Immunotoxic response of oleic acid anilide and its hydrolysis products in female MRL+/+ mice

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Abstract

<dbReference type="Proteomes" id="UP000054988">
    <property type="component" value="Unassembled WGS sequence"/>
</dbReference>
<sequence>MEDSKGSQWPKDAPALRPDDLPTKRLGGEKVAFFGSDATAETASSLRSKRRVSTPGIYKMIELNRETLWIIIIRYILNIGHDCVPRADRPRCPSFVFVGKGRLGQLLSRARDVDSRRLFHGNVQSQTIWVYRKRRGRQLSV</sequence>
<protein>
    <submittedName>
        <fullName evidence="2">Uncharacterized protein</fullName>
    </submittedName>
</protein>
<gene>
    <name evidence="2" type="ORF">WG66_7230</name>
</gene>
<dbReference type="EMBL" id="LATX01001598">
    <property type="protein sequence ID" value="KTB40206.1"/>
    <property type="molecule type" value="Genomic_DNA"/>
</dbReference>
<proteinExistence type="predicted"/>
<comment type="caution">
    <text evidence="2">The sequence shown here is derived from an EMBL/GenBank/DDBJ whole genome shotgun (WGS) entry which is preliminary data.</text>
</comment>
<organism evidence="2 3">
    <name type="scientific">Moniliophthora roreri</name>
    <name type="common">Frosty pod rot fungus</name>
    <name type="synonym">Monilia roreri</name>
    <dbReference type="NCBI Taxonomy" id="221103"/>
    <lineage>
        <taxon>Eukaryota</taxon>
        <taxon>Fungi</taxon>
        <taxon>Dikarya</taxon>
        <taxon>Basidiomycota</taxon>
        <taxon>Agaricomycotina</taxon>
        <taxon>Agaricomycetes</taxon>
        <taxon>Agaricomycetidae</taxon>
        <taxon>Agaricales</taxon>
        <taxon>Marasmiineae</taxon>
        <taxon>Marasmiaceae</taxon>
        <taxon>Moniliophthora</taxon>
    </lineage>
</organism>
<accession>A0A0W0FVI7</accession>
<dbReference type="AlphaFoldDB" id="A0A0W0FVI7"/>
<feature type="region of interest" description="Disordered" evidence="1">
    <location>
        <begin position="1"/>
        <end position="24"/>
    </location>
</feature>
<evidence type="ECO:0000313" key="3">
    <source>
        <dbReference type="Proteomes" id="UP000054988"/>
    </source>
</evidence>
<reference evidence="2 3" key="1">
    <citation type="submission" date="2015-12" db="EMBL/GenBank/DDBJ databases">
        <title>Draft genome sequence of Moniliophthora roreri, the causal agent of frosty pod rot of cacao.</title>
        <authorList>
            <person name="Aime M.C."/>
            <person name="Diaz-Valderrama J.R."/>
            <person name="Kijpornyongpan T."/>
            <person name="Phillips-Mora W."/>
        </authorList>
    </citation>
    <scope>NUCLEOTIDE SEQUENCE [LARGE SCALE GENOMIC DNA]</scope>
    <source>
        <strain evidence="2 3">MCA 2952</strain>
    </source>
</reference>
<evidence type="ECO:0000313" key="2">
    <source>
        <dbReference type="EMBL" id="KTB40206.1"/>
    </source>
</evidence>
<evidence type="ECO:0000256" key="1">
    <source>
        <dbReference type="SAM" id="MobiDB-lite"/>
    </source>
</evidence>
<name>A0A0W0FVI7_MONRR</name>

An epidemic of a multi-systemic disease, known as the toxic oil syndrome (TOS), was caused by consumption of edible oil denatured with 2% aniline. Oleic acid anilide (OAA) has been suggested as one of the most likely etiologic agents responsible for TOS based upon its presence in high quantities in TOS-related oil samples. The aim of this study was to evaluate the immune response of OAA and contribution of its hydrolysis products (aniline and oleic acid) in the immunotoxic response. Female MRL+/+ mice were treated with equimolar doses of OAA, aniline or oleic acid (0.8 mmol/kg), i.p., twice a week for 6 weeks. The levels of immunoglobulins IgE, IgG and its isotypes (IgG1, IgG2a, IgG2b, and IgG3), and the appearance of antinuclear antibodies (ANA) were determined in the serum. Exposure to OAA and oleic acid caused significant increases in IgG, IgG1, IgG 2a, and IgG2b levels as compared to aniline and control groups, whereas IgG3 value increased only in OAA-treated mice. The IgE levels in OAA-, aniline-, and oleic acid-treated groups were higher than the controls. Among the various treatment groups, sera from 50% of the OAA-treated mice gave rise to intense homogenous fluorescence patterns on Hep-2 cells, suggesting the presence of significant levels of antinuclear antibodies (ANA). Furthermore, analysis of serum cytokines showed significant increases in G-CSF levels in OAA- and aniline-treated mice. Among the tissues examined, morphological changes were confined to the spleen, which showed increased lymphocyte population in OAA- and aniline-treated mice. These studies indicate that OAA and its hydrolysis products cause perturbations in the immune response, and could contribute to TOS-related immune derangements.